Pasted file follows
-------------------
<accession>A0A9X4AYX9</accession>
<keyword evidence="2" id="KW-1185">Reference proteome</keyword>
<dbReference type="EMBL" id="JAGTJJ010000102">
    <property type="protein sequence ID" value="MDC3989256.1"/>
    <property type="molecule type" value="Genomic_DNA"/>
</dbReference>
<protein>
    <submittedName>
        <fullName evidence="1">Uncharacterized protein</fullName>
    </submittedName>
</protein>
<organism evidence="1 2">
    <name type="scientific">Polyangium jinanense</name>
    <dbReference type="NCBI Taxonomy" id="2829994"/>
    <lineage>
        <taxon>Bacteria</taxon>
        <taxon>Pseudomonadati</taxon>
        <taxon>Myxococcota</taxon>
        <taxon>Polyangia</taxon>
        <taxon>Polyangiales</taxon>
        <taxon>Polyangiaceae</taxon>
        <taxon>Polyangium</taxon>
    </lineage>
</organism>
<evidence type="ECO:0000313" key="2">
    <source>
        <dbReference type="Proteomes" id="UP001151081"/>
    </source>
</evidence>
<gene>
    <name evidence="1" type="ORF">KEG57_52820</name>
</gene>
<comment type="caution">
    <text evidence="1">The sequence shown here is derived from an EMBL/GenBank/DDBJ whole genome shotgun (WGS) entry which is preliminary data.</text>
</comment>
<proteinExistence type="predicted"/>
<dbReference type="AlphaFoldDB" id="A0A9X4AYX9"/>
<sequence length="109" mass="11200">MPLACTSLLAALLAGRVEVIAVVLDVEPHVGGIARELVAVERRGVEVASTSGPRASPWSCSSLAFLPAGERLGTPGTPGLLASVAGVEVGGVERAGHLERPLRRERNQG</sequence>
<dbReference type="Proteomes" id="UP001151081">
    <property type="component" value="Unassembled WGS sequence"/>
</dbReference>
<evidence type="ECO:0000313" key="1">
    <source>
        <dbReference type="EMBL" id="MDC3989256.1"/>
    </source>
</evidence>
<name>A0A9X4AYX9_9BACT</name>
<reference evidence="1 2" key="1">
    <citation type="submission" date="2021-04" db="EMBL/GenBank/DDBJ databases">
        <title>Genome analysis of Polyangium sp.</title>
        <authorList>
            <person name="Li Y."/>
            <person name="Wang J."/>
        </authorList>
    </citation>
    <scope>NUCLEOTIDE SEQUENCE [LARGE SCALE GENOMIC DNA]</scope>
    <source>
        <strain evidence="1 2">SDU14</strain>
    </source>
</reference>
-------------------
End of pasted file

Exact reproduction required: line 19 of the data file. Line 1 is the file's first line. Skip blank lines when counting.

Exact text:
        <taxon>Polyangia</taxon>